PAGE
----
Editor’s note: We are pleased to welcome Kjersti Bergheim of the University of Bergen, Norway, whose article “The Role of Psychological Capital in Perception of Safety Climate Among Air Traffic Controllers” was co-authored by Jarle Eid, Sigurd William Hystad, and Morten Birkeland Nielsen, all of the University of Bergen; Kathryn Mearns of the University of Aberdeen, Scotland; Gerry Larsson of the National Defense College, Sweden; and Brett Luthans of Missouri Western State University. The paper is forthcoming in the Journal of Leadership & Organizational Studies and now available in the journal’s OnlineFirst section.
Air traffic controllers (ATCs) do an important job, guiding pilots and their passengers to safe take-offs and landings. Even if part of their job is monotonous, they have to stay focused to keep safety the top priority.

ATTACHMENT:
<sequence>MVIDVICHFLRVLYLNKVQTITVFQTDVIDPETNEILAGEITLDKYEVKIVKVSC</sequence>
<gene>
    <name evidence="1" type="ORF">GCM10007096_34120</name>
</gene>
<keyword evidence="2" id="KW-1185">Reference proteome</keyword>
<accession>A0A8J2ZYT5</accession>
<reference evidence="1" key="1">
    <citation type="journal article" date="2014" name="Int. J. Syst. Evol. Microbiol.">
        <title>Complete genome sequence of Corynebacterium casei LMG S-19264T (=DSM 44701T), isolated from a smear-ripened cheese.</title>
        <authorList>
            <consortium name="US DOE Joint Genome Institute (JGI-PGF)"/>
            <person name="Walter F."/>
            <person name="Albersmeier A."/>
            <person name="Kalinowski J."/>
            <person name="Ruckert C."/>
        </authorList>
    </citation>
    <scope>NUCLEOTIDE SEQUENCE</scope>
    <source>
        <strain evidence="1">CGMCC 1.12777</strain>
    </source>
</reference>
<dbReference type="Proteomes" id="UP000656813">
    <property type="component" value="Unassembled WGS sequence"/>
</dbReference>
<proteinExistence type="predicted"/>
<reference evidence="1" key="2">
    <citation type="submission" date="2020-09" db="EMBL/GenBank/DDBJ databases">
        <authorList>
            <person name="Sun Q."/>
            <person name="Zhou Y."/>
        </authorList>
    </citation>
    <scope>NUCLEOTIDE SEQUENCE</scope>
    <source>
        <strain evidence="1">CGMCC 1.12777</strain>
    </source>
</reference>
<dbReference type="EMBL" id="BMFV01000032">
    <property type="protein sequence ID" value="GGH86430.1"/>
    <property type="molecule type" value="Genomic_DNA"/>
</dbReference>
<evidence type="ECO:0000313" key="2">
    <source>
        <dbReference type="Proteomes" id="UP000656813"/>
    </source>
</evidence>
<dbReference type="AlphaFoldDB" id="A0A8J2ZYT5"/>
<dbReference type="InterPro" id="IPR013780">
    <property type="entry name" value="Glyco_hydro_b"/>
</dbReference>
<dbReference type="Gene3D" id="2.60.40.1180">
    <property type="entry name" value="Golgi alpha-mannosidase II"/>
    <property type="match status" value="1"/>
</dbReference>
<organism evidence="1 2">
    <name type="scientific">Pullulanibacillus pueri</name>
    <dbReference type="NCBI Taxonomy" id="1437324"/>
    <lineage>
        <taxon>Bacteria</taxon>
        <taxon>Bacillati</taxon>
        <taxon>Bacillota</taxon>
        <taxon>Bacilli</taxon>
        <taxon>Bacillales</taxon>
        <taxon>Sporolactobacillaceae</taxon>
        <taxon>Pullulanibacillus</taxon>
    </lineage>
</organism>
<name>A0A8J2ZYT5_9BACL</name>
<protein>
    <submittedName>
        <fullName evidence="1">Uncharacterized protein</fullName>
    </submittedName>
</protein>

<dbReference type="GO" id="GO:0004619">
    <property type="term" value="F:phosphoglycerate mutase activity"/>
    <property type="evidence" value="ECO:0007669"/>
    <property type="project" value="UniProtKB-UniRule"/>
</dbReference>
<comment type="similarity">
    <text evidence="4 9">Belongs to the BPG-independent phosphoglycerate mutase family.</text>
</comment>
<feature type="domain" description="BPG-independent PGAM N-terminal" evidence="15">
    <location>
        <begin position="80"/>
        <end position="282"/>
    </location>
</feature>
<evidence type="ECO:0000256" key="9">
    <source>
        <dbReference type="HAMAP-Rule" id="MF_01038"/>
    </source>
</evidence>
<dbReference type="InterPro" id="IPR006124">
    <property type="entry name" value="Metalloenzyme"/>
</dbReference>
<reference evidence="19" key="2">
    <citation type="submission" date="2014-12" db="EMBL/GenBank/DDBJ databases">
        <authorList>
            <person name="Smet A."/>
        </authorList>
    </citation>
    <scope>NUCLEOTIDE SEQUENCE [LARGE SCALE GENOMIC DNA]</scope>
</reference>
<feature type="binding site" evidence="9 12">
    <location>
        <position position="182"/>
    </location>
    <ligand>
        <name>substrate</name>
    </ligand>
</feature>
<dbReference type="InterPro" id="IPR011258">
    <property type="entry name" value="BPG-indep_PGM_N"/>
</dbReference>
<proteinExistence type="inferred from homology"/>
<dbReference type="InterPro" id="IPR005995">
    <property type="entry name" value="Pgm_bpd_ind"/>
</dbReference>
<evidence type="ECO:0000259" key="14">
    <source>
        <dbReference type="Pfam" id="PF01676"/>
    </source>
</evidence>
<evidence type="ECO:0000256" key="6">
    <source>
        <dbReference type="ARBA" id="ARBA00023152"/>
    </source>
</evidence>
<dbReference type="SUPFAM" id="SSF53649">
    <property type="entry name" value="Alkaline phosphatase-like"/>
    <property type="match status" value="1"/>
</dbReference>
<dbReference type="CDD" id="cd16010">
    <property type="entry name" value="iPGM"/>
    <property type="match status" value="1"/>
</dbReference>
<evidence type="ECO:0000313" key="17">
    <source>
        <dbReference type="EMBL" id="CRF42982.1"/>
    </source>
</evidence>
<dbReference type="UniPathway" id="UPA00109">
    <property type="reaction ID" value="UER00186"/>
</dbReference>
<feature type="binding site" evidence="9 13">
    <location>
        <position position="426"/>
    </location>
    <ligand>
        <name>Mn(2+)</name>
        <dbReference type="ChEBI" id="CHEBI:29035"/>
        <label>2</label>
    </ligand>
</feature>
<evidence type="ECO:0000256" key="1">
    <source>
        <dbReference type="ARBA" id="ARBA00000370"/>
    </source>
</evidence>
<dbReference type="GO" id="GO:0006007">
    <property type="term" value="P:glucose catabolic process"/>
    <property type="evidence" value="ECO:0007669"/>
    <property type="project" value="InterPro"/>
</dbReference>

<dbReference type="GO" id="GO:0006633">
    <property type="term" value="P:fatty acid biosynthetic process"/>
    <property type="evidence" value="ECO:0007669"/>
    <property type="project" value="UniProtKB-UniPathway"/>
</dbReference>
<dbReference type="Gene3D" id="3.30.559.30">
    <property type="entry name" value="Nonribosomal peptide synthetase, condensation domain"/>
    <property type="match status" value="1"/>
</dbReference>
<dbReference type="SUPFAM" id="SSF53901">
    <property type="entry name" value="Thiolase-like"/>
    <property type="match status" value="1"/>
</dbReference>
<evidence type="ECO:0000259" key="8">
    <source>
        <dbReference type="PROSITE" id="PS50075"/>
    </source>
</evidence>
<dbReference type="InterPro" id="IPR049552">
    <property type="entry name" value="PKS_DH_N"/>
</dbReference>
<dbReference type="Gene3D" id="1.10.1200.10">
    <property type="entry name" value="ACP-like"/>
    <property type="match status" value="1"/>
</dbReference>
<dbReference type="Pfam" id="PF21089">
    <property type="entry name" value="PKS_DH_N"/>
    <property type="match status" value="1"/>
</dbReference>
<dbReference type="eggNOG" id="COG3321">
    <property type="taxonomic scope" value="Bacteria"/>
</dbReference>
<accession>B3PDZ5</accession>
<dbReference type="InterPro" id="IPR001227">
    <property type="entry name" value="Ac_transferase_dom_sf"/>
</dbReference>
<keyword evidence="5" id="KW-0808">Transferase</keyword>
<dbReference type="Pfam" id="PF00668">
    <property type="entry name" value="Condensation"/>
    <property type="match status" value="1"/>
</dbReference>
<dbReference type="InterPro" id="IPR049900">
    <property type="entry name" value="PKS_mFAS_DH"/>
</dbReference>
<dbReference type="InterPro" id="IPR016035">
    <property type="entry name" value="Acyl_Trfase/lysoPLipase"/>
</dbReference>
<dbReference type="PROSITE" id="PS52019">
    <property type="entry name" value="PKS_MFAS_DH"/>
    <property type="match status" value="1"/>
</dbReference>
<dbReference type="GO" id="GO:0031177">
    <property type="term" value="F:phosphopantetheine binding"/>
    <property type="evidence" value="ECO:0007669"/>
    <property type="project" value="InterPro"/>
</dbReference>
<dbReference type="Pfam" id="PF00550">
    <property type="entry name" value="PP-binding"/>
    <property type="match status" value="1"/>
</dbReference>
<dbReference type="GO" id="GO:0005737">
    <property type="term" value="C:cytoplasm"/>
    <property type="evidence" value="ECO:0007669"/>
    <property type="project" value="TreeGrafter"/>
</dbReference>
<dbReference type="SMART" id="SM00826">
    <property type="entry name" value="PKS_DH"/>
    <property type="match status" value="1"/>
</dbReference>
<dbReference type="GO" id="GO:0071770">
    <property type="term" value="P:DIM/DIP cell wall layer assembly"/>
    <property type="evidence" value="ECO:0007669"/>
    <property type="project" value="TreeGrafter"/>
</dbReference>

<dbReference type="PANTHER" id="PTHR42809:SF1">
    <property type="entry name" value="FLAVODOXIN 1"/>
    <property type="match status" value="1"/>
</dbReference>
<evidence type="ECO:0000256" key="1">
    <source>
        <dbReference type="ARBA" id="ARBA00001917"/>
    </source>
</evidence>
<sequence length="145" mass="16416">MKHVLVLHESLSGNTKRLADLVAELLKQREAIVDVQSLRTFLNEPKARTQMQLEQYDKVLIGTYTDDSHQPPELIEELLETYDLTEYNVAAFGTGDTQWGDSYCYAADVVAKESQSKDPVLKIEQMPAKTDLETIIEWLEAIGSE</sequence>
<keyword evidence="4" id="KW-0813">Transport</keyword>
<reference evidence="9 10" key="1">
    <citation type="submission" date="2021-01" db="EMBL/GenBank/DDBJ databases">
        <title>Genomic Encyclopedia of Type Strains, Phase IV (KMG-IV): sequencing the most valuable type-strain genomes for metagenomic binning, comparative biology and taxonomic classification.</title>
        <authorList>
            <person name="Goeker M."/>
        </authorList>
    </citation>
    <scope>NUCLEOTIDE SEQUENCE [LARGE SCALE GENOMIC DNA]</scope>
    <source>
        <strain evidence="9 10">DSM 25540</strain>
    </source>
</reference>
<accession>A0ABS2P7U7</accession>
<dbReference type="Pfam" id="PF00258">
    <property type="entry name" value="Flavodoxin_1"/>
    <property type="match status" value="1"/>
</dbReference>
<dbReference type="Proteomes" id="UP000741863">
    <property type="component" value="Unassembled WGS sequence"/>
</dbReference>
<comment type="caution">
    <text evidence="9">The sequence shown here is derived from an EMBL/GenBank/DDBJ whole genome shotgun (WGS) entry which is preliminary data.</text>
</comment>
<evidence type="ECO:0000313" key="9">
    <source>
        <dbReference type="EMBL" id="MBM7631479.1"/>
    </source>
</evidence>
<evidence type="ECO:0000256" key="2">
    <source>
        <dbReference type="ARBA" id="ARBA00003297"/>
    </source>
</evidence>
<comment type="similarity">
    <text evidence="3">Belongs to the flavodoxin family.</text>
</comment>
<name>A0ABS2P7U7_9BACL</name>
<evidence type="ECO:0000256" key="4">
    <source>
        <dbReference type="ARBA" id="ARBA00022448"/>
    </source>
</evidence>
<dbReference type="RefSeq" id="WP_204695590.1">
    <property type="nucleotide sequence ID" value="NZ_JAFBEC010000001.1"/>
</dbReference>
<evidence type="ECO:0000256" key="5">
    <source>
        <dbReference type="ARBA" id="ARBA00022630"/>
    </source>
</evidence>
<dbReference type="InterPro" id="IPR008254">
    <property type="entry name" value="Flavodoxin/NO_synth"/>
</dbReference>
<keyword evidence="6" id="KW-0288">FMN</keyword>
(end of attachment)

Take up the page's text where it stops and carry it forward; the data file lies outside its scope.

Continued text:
Which factors contribute to maintain the safety focus and a good safety climate? We wanted to explore whether Psychological Capital (PsyCap) was related to the ATC’s perceptions of safety climate. PsyCap (efficacy, optimism, hope and resiliency) is part of the individual’s job motivation, and we found that it explained almost 1/3 of the variation in the ATC’s perceptions of safety climate.
Having an optimistic attribution style and being able to redirect your way to the goal seem to be of special importance when it comes to safety climate in ATCs. Since the PsyCap factors can be developed and strengthened, this might be something worth focusing on in ATC training programs.
Kjersti Bergheim is a PhD-candidate in the marine insurance company Norwegian Hull Club, and a member of the research group for operational psychology at the University of Bergen, Norway. Her field of research is positive psychology, human factors, and safety in high reliability organizations.